• Qur'anic studies today
     Reply #2226 - June 15, 2018, 04:49 PM

    A couple of blog posts here from Marijn van Putten. I think I may have already posted the links but they’re also worth a look for the discussion in the comments, from Al-Jallad as well as van Putten.

    http://phoenixblog.typepad.com/blog/2018/05/some-thoughts-on-the-poetic-koine.html#comments

    http://phoenixblog.typepad.com/blog/2018/05/poetic-arabic-and-dialects.html#comments

    From van Putten’s comments:
    Quote
    Hey Hugo; These answers might have to become a blog post on their own. But let me try to draw the picture.

    Classical commentators: 8th/9th century collectors of the poetry who analysed and explained the meaning and morphology of these poems.

    As for the dialectal situation.

    Muslims account:
    Before Islam everybody spoke a language more or less identical to "Poetic Arabic" with some dialectal variation.

    With the conquests new people started to speak it and this language was corrupted, so that now there were languages spoken close to the vernaculars as we find them today.

    The 'Leiden School' account:
    Before Islam there were already a large variety of forms of Arabic. All of those that we find in the Epigraphic records are very different from Poetic Arabic.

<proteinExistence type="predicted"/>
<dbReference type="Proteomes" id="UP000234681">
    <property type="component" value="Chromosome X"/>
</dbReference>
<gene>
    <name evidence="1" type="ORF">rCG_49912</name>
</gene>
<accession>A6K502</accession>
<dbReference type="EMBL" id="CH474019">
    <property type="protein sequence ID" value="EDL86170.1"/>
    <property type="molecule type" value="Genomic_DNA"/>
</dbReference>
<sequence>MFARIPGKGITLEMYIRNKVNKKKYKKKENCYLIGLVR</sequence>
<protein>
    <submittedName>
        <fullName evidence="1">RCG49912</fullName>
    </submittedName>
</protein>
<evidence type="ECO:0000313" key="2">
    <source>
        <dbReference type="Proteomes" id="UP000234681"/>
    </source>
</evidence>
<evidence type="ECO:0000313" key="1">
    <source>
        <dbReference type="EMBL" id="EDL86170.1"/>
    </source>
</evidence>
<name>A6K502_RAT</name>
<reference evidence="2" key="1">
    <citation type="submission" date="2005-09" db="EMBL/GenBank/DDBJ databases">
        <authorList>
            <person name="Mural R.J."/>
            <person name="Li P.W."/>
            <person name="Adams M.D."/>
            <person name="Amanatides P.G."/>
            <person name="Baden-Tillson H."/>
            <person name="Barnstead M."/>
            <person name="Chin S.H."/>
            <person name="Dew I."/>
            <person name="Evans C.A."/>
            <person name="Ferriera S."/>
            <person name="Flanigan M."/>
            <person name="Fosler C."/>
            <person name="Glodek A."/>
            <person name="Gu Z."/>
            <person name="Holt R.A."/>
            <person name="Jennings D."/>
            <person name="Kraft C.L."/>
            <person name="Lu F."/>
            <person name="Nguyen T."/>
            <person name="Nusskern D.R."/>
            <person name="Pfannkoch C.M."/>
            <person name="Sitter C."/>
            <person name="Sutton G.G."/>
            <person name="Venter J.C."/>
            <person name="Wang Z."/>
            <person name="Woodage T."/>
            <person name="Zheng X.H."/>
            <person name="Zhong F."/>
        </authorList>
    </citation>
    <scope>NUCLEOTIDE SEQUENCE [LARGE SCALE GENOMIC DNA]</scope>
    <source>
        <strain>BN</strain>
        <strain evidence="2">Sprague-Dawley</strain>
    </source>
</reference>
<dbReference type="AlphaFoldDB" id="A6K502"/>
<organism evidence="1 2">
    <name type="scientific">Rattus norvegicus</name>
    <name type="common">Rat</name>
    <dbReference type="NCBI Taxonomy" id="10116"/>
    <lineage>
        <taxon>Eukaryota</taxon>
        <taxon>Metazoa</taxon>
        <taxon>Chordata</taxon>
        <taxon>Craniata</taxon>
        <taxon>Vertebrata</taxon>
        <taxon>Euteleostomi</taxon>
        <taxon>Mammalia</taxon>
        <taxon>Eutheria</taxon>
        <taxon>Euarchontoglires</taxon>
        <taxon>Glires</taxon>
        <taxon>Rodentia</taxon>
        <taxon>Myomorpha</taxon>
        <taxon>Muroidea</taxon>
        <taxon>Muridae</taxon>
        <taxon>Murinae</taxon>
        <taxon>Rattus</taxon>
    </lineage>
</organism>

In the levant we find Safaitic; A form of Arabic with a much reduced case system a h- definite article and has no nunation. Retention of the final triphthongs

    Also Hismaic, which lacks a definite article altogether; retains the *aya final triphthong but seems to have merged the 8awa final triphthong (similar to Quranic Arabic). Likewise appears to have a reduced case system and lost nunation.

    In the Soutern Levant, where the old Nabataean Kingdom used to be we find Nabataean Arabic, which has an unassimilating definite article al-; A functioning case system nom. -o, acc. -a, gen. -i; But lost nunation. During the written history of Nabataean Arabic, we can see a breakdown of its case system taking place. The outcome of this breakdown is however quite different from the outcome that we find in the modern Arabic dialects.

    We find forms of Nabataean Arabic through a large part of the peninsula. But one has to wonder to what extent it was a conventionalized writing style (the contents of such inscriptions are usually just names) or actual evidence that Nabataean was spoken from Syria all the way to Najrān.